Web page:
Aunt Dorothy’s fruitcake is cleaned up from the back yard, where apparently the squirrels and birds won’t eat it either. Your new fitness watch is telling you (after your walk) that you only need 6,398 more steps today to reach the optimal 10,000 daily. You held your tongue throughout dinner when your daughter’s fiancé discussed the lawsuit he might file against his fourth employer in 2017 for unfair termination and your son announced to everyone he didn’t need college because he was going to be a rock star.
The New Year is also when most people make resolutions – usually to get in shape and get their finances in order. Unfortunately, the latter generally only goes as far as the goal to pay off credit card debt, when that financial resolution should really also include making a plan for how to handle disability or death.
People put off making an estate plan, all too often until it’s too late. Planning for one’s disability or demise is a topic many people find too depressing and too far into the future to worry about now. That’s something you’ll take care of when you’re 75 or 80. But too often, disaster strikes early.
An estate attorney can help you and your family plan for these inevitabilities. A revocable trust can help manage your estate during a term of incapacity, avoid probate and help protect your heirs from themselves, their creditors, and potential predators. This is especially important if you are concerned about the way your heirs might spend the inheritance you worked your lifetime to create. Creating a trust enables you, the Trustor or Grantor, to establish guidelines for when and how funds should be dispersed. You can withhold funds, for example, until they are needed to pay for college tuition or until an heir has reached a certain age. A trust can also help protect your heirs from losing their inheritance in the event of divorce. Alternatively, you might only need a Will based estate plan and various powers of attorney. It is important to discuss your needs and wishes with a qualified estate planning attorney who can understand your goals and advise you on the best plan for your circumstances.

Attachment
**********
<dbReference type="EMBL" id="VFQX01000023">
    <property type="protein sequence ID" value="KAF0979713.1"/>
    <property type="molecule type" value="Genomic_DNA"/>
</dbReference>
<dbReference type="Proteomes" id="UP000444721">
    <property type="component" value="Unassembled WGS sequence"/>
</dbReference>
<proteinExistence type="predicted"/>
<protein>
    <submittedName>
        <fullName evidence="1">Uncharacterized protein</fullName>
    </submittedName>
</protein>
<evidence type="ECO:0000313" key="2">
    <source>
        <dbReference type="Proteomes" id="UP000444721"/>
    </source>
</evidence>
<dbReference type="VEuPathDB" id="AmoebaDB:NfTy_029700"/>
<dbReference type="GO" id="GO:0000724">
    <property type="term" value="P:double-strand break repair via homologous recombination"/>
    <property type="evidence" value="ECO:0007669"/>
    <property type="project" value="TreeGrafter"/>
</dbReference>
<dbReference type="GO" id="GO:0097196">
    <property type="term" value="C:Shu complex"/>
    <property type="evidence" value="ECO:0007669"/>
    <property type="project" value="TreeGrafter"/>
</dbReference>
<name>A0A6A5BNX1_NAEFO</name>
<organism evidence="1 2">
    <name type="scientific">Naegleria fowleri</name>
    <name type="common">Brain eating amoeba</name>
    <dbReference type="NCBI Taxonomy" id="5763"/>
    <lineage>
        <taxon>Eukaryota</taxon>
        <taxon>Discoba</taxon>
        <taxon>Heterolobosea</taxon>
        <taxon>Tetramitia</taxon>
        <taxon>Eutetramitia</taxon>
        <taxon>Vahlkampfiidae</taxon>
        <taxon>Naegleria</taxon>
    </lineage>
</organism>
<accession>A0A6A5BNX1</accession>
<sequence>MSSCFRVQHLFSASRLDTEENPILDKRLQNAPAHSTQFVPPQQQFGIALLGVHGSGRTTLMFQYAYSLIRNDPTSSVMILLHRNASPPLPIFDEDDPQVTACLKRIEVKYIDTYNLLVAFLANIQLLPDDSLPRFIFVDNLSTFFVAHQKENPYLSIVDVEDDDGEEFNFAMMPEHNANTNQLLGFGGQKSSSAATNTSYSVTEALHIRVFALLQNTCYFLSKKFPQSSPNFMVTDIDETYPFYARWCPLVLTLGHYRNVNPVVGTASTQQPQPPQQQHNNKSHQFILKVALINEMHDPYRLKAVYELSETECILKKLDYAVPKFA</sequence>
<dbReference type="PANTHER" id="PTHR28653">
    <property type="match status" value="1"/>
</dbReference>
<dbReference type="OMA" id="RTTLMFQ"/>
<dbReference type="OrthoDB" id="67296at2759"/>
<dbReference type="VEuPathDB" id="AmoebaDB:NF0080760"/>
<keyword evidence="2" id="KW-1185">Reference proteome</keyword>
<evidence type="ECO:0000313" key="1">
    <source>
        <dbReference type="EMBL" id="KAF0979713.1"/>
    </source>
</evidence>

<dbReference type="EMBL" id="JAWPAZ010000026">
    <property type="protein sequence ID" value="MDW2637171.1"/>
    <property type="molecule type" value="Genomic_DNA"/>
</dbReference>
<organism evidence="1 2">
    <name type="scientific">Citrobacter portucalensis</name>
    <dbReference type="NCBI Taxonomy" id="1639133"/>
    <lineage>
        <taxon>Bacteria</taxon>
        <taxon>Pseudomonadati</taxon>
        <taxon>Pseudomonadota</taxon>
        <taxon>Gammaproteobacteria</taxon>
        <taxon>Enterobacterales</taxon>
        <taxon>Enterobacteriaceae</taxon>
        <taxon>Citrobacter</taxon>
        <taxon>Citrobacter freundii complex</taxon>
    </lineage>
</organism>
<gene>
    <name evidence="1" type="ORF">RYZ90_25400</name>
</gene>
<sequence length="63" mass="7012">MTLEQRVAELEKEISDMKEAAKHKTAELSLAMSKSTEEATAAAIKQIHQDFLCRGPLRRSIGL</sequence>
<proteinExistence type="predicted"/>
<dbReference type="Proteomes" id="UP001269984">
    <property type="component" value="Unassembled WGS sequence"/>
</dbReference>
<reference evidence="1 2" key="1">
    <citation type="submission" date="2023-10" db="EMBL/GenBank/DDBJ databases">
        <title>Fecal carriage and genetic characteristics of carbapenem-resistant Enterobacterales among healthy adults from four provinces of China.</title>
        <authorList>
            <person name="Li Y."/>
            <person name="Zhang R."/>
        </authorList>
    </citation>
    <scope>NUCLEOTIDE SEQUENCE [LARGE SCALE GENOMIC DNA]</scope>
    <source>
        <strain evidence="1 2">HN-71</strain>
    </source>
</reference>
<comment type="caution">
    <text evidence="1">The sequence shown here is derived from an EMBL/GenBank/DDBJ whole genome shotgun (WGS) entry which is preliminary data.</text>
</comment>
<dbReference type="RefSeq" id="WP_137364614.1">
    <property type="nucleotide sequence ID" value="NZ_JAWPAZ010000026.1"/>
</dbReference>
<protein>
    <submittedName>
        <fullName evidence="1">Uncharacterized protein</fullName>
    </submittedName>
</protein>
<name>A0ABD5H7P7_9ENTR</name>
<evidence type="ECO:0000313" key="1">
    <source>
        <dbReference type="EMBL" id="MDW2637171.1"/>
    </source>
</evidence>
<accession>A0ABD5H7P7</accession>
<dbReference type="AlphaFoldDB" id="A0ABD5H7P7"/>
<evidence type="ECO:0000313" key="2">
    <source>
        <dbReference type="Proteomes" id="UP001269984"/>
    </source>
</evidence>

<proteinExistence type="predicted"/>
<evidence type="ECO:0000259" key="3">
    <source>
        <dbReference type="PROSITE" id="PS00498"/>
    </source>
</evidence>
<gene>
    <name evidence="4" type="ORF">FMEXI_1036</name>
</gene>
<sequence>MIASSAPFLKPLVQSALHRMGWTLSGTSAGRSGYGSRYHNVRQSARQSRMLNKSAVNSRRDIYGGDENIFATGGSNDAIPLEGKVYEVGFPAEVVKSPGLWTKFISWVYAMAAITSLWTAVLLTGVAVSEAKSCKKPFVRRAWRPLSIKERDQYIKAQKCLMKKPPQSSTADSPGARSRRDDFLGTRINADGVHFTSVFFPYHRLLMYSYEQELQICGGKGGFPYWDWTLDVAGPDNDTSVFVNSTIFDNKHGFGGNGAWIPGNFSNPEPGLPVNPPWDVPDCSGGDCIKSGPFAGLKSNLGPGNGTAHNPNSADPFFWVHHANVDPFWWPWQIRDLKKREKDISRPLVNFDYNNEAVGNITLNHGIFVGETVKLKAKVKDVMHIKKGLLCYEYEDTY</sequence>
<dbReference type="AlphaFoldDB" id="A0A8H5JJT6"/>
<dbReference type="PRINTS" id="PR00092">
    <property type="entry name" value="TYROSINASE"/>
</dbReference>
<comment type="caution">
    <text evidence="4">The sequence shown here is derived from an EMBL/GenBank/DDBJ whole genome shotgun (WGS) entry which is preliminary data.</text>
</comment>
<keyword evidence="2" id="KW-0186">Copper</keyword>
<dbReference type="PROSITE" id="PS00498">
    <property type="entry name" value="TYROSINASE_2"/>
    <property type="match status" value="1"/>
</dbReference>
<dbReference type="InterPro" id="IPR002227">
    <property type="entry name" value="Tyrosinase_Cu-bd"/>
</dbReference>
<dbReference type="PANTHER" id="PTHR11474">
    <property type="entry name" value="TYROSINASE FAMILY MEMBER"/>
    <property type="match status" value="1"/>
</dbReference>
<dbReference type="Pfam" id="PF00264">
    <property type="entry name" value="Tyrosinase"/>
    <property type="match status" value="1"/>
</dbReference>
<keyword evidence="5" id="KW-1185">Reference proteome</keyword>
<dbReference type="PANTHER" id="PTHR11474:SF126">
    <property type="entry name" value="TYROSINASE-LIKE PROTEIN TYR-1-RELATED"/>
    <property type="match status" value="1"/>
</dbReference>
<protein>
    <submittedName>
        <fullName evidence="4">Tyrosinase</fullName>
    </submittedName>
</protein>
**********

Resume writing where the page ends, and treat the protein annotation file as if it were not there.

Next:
Of course, things change! Even if you already have an estate plan, it is important to review your plan upon any changes in your family – births, deaths, marriages, divorces, and any changes in the law. Most attorneys recommend an estate review at least every 2-3 years to maintain the best plan for you and your family. The New Year is a great time to reassess – or create – your own estate plan.